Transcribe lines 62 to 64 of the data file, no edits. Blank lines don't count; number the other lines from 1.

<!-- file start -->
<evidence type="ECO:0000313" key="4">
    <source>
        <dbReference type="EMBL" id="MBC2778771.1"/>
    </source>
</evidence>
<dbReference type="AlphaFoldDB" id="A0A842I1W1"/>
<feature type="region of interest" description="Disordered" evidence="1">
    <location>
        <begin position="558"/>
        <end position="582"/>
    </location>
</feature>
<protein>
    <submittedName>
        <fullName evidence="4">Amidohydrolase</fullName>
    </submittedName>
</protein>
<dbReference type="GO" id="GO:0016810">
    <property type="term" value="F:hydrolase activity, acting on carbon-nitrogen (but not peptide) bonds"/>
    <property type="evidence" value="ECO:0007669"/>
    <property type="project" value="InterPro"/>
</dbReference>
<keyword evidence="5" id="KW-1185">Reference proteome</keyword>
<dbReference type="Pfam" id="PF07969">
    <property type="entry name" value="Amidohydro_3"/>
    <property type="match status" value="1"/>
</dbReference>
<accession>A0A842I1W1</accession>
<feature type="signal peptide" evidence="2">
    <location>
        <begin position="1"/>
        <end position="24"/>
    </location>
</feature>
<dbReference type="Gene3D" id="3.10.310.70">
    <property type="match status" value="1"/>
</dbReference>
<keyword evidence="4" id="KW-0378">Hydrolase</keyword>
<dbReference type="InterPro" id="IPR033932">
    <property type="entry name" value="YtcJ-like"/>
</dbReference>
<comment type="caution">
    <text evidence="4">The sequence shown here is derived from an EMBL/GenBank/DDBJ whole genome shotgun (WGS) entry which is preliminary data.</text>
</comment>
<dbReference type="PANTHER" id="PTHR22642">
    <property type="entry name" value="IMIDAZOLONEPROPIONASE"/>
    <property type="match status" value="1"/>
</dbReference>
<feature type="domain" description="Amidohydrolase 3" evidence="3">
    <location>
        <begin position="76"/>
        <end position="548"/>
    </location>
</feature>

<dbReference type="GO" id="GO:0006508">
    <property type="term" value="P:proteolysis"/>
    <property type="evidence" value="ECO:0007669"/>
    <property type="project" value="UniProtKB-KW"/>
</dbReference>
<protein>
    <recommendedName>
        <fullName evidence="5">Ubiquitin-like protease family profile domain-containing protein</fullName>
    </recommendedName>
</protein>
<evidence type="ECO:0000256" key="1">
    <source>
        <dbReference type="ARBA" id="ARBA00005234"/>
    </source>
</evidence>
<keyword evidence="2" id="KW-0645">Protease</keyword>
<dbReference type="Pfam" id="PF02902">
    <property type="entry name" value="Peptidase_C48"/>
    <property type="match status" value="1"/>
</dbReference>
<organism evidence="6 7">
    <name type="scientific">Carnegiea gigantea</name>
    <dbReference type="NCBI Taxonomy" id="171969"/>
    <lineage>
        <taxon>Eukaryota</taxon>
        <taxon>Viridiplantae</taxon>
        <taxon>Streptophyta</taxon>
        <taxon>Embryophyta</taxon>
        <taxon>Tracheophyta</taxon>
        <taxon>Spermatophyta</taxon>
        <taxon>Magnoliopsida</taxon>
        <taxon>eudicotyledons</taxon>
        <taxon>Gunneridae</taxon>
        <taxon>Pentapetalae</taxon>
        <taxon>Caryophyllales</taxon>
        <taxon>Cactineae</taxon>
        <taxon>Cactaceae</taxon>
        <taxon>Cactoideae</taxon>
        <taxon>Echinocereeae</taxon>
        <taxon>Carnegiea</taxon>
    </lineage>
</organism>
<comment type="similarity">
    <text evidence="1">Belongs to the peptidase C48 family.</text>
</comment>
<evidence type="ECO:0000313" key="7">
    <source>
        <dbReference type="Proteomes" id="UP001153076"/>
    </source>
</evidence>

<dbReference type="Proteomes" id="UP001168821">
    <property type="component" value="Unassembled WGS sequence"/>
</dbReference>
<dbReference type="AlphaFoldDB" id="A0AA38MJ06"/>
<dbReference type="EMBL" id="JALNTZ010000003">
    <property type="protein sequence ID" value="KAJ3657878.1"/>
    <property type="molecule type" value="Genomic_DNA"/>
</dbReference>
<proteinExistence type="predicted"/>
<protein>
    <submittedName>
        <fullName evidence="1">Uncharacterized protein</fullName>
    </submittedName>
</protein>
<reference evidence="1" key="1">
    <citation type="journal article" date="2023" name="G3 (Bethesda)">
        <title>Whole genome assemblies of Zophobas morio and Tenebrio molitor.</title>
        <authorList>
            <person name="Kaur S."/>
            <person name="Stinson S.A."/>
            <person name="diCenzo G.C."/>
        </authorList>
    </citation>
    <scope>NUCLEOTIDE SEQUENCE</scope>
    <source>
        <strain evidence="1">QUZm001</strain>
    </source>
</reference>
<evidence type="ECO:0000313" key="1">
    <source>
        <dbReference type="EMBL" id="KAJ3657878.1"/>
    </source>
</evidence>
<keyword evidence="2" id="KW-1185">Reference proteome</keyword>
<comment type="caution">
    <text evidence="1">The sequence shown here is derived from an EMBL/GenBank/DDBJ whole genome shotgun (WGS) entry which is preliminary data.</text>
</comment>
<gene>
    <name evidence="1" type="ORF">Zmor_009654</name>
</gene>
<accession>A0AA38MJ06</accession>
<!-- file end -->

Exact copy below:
        <fullName evidence="5">Ubiquitin-like protease family profile domain-containing protein</fullName>
    </recommendedName>
</protein>